What I still find amazing, though, is that he decided to be an “actor”: "You know that education you wangled me, Dad? Well, I'm going to make good use of it -- no, don't get mad! -- I'm going to go to London and be an actor!" Once he was part of a company, though, I think it's easy to see how he could have thought, "I can write better than that!" and moved into writing. At least that’s what I’ve chosen to believe…

I would think more is the pity of our loss of contact with the classical world. I broached aspects via studying literature at school and university and through literature courses that taught classical mythology. That added so many deeper dimensions to life and to my understanding of the human story. I feel it is well worth maintaining in education but, unfortunately, even literature seems to be disappearing from many schools.

Bickley’s and Steven’s book rekindled my taste for classical literature. What a joy it was to have those little connections between the classical works and Shakespeare’s works at my disposal. Going to classical world is the way to the sources of a cultural world. A close study of mythology in a literary context, with the curiosity of ancient Greeks is really important to understand the complexity of human beings. Reading Classics and the Bible has made literature -all of Art -the richer an experience. Having an understanding of the history of the time is also important. What were the political struggles of the time? The daily life? Who were the important figures, and why? All this and more helps to not only understand a piece of art, but also help us see what parallels can be drawn to our own time and what significance it holds both when it was created and now. It’s books like these that make me realise “there are more things in heaven and earth, […], Than are dreamt of in your philosophy.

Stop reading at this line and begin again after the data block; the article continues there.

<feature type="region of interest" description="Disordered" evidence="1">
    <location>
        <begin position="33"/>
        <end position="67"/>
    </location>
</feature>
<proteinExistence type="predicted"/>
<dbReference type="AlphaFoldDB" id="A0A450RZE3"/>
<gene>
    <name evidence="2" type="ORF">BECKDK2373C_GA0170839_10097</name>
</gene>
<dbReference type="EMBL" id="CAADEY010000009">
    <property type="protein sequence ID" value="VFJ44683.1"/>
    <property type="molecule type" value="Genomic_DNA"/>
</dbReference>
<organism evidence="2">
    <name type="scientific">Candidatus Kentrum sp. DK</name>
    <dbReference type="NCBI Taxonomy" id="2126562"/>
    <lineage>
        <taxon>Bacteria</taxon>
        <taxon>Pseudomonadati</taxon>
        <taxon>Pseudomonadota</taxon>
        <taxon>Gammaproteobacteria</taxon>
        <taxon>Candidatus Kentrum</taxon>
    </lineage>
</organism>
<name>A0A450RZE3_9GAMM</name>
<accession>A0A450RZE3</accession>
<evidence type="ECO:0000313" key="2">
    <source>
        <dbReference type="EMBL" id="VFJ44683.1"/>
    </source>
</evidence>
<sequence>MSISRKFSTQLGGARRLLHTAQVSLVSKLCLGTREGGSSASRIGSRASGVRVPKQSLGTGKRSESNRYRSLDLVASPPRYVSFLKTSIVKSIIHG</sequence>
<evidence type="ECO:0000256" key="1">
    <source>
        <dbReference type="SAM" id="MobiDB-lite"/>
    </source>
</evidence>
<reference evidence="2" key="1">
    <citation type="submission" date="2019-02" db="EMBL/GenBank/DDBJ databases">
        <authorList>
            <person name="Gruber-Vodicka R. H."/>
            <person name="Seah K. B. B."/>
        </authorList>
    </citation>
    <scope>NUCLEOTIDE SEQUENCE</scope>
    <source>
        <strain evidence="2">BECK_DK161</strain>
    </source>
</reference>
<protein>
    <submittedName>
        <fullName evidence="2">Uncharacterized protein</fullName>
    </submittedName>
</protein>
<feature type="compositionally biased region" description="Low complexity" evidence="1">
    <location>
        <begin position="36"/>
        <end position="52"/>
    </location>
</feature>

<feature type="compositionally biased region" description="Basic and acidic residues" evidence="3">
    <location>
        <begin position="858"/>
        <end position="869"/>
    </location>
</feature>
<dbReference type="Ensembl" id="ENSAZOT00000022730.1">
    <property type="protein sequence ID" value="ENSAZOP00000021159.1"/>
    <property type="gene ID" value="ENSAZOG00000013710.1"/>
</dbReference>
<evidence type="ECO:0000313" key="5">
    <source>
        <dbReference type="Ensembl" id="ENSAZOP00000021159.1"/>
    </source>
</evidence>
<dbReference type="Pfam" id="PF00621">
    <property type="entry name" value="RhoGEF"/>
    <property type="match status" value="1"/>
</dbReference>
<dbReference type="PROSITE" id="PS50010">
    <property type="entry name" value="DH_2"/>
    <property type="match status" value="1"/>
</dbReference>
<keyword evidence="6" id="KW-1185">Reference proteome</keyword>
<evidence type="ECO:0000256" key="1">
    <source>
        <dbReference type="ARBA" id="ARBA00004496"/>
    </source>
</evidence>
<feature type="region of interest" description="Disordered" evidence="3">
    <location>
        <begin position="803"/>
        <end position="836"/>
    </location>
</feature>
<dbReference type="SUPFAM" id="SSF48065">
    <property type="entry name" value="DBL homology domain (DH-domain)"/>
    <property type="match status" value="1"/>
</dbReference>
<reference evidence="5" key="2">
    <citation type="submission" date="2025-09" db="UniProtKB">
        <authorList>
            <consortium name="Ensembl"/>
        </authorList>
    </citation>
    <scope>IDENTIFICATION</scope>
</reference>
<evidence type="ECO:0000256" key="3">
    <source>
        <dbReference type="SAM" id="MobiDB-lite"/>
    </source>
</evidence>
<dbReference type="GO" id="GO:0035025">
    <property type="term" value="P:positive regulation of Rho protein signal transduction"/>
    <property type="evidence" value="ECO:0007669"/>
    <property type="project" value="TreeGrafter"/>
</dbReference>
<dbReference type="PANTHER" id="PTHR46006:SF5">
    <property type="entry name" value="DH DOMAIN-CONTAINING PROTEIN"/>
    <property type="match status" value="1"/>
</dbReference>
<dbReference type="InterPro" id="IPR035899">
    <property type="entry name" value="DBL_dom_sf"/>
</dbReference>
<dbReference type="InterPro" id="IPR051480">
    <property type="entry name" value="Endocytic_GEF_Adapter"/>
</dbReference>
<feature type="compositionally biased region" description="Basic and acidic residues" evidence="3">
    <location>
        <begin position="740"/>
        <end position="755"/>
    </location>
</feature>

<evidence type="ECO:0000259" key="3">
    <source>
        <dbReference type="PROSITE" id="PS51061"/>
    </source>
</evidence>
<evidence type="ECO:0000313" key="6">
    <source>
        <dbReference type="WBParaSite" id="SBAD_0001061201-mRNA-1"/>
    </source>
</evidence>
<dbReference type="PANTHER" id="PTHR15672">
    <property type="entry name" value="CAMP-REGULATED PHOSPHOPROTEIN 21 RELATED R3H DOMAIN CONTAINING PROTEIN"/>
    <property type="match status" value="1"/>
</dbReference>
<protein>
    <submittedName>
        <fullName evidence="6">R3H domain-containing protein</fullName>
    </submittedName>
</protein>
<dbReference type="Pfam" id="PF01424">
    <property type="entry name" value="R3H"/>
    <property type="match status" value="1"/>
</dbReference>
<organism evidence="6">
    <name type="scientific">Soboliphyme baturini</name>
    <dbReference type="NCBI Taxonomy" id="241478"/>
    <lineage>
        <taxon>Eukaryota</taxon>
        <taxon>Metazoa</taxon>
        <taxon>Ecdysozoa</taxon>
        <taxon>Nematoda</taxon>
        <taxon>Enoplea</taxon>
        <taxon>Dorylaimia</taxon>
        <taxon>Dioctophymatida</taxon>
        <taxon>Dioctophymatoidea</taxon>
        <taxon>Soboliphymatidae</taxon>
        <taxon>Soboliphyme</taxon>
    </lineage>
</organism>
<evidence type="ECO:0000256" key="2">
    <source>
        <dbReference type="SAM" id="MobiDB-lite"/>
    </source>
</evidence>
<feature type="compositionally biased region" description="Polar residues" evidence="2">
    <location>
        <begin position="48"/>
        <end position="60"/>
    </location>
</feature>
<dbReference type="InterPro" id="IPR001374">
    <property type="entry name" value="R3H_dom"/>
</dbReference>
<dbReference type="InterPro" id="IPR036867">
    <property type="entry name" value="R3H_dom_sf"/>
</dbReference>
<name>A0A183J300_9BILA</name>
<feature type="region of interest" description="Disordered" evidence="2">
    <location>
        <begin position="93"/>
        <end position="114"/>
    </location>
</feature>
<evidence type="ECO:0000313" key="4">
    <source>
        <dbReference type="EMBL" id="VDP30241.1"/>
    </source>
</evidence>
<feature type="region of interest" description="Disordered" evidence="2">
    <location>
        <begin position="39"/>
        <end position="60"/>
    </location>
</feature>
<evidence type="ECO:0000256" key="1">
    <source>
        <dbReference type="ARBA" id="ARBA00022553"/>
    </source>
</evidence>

I think that you can just watch the plays now without knowing Ovid, but you gain much more insight when you realise the significance of even small phrases, seemingly scattered through the plays. You realise how skillfully crafted the plays are. For instance, the link between the Acteon line and the final scene could be missed by modern audiences, but would have been picked up by those with the knowledge of those stories. The more understanding we have of the references Shakespeare uses the more we gain from the plays. I think that the stories in the Metamorphosis would have been more generally known outside the group privileged by a Grammar school education or the services of a private tutor. Golding’s translation of the “Metamorphosis” into English had been around since 1567 and it ran through several editions in the second half of the 16th Century. Shakespeare was not the only dramatist and poet to draw on the Metamorphosis although he has become the most well-known and celebrated. I was familiar as a child with the characters and story lines having read them in books about Greek and Roman myths and legends - much sanitised as I found out later. Very useful when I was reading Shakespeare later on. I am not suggesting that such children’s books existed in Elizabethan England but oral storytelling and retelling did and there is no doubt of the energy and imagination in the stories told by Ovid. I know of people who enjoyed the TV adaptation of “Wolf Hall”, without any knowledge of the history behind it. They simply appreciated it for its own sake. I would argue that it’d be even more enjoyable, armed with that knowledge. I believe his audiences drew from all segments of society--from the rather base groundlings through the nobility. That would explain why we see him dropping classical references right alongside penis jokes. Shakespeare wrote for everyone in the audience. if modern audiences had a classical education, they would understand and appreciate Shakespeare's plays on a whole different level. The groundlings (unwashed masses lol) would perhaps have a better handle on the imagery of the stag (the horned beast of the woods) in rut, pursuing the females, rather than the classical references to Ovid. Shakespeare's writing worked on many levels. The modern equivalent, though certainly not in quality, might be the Disney films with humour that adults appreciate alongside that which the munchkins enjoy. Re-reading this play makes one realize just how heavily Shakespeare depended upon the audience's education to put across his themes. One tends to think of the audience as having been drawn heavily from the lower classes, and thus uneducated, rather than from the grammar school educated groups. But then I suppose, who actually has the disposable income with which to attend theatrical events but the educated? I can also see why some of Shakespeare is unintelligible to modern audiences; we've practically abandoned all education, the arts and literature. It’s hardly enough to put anything in one's head but a desire to learn further--or for many, not.